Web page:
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A Mastodon in a Biscuit Box
Monday, November 27, 2017 @ 7:30 pm - 9:30 pm
Dantheman9758 at the English language Wikipedia [GFDL (http://www.gnu.org/copyleft/fdl.html) or CC-BY-SA-3.0 (http://creativecommons.org/licenses/by-sa/3.0/)], via Wikimedia Commons
All museums receive fascinating donations from time to time, often accompanied with stories of their provenance. Although these origins often amount to only a couple of lines, some are comprised of a fantastic story. One of these enthralling histories came from the artifact known as ‘Shirley’s Box’, a mysterious box of teeth from Highgate, Ontario, donated to the University of Waterloo’s Earth Sciences Museum. What started as a few unidentified remains was revealed to be the teeth and lower jaw tusk of a mastodon whose history elicited information on the pre-history of Ontario. No, we didn’t have dinosaurs roaming the province, but we did have giants of the ice age: mammoths, mastodons, giant beaver and more!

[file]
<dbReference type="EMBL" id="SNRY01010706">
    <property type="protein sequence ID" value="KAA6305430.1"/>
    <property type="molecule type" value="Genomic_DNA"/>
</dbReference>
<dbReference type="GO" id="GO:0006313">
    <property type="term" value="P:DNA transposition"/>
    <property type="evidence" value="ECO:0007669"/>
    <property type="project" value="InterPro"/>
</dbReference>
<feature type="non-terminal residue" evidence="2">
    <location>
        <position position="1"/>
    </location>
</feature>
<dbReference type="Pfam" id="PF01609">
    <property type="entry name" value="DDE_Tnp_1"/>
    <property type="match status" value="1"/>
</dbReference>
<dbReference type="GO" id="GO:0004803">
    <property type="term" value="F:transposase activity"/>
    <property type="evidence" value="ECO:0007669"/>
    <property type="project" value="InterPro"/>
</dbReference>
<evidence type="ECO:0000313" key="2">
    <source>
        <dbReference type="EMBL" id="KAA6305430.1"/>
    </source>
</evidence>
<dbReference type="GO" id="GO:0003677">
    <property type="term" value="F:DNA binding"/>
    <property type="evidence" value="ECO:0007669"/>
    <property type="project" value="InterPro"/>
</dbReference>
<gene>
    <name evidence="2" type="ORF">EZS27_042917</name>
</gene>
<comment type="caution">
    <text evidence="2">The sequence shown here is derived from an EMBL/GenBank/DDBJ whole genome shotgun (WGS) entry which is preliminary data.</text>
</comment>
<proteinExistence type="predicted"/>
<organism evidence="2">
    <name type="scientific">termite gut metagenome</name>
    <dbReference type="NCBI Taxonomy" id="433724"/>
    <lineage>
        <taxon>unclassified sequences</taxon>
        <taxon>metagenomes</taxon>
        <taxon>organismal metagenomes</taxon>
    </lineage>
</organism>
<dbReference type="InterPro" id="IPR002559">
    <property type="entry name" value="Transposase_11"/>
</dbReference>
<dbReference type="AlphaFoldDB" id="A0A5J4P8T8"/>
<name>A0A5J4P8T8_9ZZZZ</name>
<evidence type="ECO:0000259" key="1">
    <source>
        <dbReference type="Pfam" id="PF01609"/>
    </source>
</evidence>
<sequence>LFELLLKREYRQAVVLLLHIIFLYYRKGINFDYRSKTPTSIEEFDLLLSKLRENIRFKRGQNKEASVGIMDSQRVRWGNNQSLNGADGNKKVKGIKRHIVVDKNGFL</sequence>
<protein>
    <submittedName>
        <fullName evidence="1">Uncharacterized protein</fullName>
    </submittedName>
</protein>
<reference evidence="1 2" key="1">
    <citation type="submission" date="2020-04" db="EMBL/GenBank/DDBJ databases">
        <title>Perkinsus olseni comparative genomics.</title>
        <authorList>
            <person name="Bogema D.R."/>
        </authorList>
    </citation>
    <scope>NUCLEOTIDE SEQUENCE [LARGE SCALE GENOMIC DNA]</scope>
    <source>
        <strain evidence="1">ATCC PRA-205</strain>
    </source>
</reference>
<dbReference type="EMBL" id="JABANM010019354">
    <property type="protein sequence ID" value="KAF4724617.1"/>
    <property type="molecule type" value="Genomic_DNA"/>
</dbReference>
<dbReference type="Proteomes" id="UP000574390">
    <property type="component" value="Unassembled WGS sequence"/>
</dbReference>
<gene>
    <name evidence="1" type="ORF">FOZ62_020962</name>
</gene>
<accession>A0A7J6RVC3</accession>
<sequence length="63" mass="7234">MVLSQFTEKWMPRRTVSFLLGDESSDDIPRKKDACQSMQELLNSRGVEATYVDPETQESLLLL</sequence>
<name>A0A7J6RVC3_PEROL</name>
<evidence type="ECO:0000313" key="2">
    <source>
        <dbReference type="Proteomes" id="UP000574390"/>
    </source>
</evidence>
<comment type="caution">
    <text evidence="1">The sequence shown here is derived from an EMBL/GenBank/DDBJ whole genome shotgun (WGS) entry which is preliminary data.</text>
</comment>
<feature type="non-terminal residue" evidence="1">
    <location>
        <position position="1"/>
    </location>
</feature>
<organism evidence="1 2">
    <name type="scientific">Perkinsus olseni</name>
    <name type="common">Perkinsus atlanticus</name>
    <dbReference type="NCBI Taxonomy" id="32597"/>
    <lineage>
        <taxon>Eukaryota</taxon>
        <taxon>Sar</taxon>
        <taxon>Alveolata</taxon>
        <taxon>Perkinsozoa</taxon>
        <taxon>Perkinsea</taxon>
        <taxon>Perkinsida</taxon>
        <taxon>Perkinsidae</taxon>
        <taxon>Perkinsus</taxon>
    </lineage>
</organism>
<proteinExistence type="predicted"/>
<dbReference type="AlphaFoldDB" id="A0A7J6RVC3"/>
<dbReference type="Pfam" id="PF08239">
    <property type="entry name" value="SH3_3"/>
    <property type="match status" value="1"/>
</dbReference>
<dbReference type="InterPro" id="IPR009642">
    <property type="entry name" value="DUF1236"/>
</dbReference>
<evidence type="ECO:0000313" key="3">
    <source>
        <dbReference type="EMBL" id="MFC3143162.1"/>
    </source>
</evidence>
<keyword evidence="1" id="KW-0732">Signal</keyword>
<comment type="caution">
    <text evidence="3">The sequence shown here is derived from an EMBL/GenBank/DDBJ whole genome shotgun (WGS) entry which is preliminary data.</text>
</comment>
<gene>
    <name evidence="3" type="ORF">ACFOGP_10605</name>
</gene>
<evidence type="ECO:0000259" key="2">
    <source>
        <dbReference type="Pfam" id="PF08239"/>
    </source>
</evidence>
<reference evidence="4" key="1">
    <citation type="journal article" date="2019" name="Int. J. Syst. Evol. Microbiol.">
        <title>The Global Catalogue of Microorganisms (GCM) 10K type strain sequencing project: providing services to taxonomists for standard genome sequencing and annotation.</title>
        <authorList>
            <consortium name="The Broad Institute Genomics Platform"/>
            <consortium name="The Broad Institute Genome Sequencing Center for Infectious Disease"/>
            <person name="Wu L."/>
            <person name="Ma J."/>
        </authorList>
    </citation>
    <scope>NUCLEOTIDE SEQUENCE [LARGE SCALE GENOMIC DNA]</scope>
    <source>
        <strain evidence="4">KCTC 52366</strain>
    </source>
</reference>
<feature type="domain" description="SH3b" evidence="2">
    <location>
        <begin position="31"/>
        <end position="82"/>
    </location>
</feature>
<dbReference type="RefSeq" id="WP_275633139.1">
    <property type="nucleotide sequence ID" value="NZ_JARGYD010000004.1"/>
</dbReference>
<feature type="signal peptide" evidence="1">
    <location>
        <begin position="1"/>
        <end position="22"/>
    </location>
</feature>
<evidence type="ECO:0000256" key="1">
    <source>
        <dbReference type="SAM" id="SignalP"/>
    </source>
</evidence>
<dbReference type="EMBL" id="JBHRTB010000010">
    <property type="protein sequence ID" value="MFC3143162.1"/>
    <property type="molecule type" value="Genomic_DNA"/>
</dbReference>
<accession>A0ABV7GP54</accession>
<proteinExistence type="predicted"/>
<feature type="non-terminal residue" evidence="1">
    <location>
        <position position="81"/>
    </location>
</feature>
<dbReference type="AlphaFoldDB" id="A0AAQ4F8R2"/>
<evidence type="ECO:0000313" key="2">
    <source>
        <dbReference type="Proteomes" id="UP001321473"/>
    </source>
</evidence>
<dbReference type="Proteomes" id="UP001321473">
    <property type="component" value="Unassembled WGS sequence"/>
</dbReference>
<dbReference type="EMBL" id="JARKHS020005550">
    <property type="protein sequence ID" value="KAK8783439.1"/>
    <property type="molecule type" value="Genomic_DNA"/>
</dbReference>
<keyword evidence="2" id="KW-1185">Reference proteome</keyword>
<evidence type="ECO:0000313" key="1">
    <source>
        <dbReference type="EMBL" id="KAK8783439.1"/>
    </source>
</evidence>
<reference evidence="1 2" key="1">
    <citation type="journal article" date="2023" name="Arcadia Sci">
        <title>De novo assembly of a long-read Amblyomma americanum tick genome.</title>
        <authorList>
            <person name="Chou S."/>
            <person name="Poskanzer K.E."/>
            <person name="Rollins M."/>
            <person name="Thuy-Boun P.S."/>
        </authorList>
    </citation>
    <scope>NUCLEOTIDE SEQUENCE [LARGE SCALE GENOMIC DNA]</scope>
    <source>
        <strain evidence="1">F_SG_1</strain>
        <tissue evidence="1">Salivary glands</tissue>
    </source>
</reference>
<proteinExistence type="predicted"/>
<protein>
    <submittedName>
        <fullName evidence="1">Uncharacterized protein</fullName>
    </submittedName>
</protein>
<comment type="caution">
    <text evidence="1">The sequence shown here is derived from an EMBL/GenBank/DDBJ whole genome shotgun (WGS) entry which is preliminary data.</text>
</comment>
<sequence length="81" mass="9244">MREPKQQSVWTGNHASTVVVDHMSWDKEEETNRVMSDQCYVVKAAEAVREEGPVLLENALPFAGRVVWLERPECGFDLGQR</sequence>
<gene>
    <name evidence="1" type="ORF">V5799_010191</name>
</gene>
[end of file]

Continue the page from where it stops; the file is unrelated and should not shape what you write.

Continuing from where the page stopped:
This month, WRN has the pleasure of hosting Peter Russell, past curator for the University of Waterloo’s Earth Sciences Museum and recipient of the prestigious Lieutenant Governor’s Ontario Heritage Award for Lifetime Achievement. Growing up, Peter was lucky enough to live nearby a plethora of interesting mineral and fossil collecting sites in Yorkshire, England. Beach combing for agate and carnelian and collecting ammonites, belemnites, and other fossils from the Jurassic sparked his interest in geology, and at 15, Peter was hired as a junior technician at the Geological Department at Leeds University. He began his work at the University of Waterloo in 1967 and, in 2003, was instrumental in transferring the museum to its present location. Curator of the museum since the early 1970s, Peter was responsible for the installation of many exciting new displays, including the popular Cobalt Mine Tunnel. Although now retired, Peter still enjoys assisting and providing his expertise to the museum.